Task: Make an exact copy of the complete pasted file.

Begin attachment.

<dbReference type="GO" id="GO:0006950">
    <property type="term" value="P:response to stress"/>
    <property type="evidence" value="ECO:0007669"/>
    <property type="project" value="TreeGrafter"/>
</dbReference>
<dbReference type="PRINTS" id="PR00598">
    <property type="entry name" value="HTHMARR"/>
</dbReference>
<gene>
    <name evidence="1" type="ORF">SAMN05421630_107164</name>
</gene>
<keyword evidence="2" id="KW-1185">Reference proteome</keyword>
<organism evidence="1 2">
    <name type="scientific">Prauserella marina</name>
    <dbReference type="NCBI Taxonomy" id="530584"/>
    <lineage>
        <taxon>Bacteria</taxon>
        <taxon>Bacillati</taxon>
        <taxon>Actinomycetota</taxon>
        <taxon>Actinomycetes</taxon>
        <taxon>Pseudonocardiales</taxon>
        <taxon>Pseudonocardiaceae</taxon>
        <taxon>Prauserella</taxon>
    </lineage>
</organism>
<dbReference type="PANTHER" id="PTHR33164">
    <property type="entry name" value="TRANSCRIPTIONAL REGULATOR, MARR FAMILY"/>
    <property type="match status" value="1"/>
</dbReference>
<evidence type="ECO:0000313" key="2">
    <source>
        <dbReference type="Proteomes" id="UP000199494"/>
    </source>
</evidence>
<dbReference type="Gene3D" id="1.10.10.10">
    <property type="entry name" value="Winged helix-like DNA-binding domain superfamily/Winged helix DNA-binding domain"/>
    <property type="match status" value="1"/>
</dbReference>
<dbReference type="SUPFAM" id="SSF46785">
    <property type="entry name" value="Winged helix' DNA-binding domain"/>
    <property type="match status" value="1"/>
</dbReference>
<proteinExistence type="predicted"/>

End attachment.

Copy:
<dbReference type="GO" id="GO:0006950">
    <property type="term" value="P:response to stress"/>
    <property type="evidence" value="ECO:0007669"/>
    <property type="project" value="TreeGrafter"/>
</dbReference>
<dbReference type="PRINTS" id="PR00598">
    <property type="entry name" value="HTHMARR"/>
</dbReference>
<gene>
    <name evidence="1" type="ORF">SAMN05421630_107164</name>
</gene>
<keyword evidence="2" id="KW-1185">Reference proteome</keyword>
<organism evidence="1 2">
    <name type="scientific">Prauserella marina</name>
    <dbReference type="NCBI Taxonomy" id="530584"/>
    <lineage>
        <taxon>Bacteria</taxon>
        <taxon>Bacillati</taxon>
        <taxon>Actinomycetota</taxon>
        <taxon>Actinomycetes</taxon>
        <taxon>Pseudonocardiales</taxon>
        <taxon>Pseudonocardiaceae</taxon>
        <taxon>Prauserella</taxon>
    </lineage>
</organism>
<dbReference type="PANTHER" id="PTHR33164">
    <property type="entry name" value="TRANSCRIPTIONAL REGULATOR, MARR FAMILY"/>
    <property type="match status" value="1"/>
</dbReference>
<evidence type="ECO:0000313" key="2">
    <source>
        <dbReference type="Proteomes" id="UP000199494"/>
    </source>
</evidence>
<dbReference type="Gene3D" id="1.10.10.10">
    <property type="entry name" value="Winged helix-like DNA-binding domain superfamily/Winged helix DNA-binding domain"/>
    <property type="match status" value="1"/>
</dbReference>
<dbReference type="SUPFAM" id="SSF46785">
    <property type="entry name" value="Winged helix' DNA-binding domain"/>
    <property type="match status" value="1"/>
</dbReference>
<proteinExistence type="predicted"/>